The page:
Also we say Yes ma'am and Yes sir.....that's expected common courtesy. I don't care if they're 100 or 20.

    As far as diapers.....I don't like that term. I usually say Attends or Poise or underwear...to me briefs are those granny drawers with the big legs.....one person's opinion.

    Bibs ewwwwww......how about dinner napkin....
    I can't tell you how many times I have given out pre meal hot wash cloths and had someone say no one had ever done that before.


    My BIGGEST is patients not being given analgesics because "she never asked for it." My MIL had parkinson's and was aphasic the last 4 years of her life. Lying in the hospital the last illness a nurse told me that......

    I stayed and made sure the doctor wrote for ATC morphine. Good gracious she was 89, had sepsis, pneumonia, total renal failure, sat's in the mid 80s and the nurse actually said she would get respiratory depression from the 2 mg of morphine she'd had that week!!! At least I can say her last few days were very comfortable.
  12. by   rn/writer
    Quote from P_RN
    My BIGGEST is patients not being given analgesics because "she never asked for it." My MIL had parkinson's and was aphasic the last 4 years of her life. Lying in the hospital the last illness a nurse told me that......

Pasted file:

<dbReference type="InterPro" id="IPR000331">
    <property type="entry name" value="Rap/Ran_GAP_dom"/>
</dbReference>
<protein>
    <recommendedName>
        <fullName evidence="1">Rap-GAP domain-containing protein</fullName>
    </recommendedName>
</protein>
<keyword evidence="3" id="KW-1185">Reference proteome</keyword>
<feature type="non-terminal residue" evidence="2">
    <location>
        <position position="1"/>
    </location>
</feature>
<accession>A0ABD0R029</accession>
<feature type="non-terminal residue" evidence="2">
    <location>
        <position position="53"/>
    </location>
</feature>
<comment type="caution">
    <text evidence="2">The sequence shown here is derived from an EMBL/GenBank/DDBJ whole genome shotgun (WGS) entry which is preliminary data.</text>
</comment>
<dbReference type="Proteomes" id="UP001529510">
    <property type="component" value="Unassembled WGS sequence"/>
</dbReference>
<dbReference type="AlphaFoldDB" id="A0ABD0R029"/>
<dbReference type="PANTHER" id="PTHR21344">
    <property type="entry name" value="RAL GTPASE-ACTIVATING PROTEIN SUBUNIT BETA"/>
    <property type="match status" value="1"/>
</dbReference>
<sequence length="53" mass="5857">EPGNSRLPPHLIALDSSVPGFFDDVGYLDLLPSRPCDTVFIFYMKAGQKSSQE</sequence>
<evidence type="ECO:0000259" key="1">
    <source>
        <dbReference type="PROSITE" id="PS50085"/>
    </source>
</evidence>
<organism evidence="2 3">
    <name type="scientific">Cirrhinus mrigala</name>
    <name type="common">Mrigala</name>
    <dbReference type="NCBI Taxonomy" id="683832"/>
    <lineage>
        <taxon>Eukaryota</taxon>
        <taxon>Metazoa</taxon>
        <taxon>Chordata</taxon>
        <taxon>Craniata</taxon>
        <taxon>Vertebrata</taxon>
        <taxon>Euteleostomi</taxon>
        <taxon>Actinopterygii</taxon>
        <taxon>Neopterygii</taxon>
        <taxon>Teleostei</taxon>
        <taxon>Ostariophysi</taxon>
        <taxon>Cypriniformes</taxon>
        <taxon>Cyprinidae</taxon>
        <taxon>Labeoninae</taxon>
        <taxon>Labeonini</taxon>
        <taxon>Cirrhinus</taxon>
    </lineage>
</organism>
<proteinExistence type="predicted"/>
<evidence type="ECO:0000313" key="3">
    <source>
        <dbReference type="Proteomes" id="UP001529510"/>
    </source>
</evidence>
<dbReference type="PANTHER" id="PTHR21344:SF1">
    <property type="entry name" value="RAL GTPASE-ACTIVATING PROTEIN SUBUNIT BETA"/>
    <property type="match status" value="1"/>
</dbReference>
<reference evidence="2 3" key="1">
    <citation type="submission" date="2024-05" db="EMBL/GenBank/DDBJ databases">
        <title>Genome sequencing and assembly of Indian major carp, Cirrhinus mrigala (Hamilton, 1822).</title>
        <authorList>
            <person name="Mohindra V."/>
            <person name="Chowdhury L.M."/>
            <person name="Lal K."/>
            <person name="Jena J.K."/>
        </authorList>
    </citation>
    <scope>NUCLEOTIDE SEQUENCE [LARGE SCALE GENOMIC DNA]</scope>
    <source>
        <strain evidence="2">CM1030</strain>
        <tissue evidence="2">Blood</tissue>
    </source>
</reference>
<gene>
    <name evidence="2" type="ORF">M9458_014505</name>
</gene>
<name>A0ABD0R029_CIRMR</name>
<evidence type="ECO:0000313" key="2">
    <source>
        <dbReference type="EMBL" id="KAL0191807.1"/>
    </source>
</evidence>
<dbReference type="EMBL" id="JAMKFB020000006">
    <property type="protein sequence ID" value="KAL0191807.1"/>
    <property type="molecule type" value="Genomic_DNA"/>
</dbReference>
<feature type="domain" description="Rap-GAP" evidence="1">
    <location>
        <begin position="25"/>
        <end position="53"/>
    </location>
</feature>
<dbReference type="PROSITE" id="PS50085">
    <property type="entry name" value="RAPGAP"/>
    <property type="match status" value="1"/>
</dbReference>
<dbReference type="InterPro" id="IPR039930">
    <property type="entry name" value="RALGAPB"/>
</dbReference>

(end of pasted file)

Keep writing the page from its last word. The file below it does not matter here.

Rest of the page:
I stayed and made sure the doctor wrote for ATC morphine. Good gracious she was 89, had sepsis, pneumonia, total renal failure, sat's in the mid 80s and the nurse actually said she would get respiratory depression from the 2 mg of morphine she'd had that week!!! At least I can say her last few days were very comfortable.
    That is sooo wrong. I'm so glad you were able to advocate for her (not to mention for common sense) and were able to make her passing a bit more bearable.

    How about a cognitively delayed child of 5-8 years (my grandson with spina bifida) being put on a PCA pump for post-op nerve and bone pain. With no basal. He had at least a dozen sugeries in three years and many times my daughter and I were told to "just keep pushing the button if you think he needs it." We took turns staying with him to give each other breaks but we were both exhausted. We kept asking for a basal rate, at least at night so that he wouldn't suffer if we should fall asleep. The best we could do was keep after the nurses to bring in the PRN meds as soon as they could be given.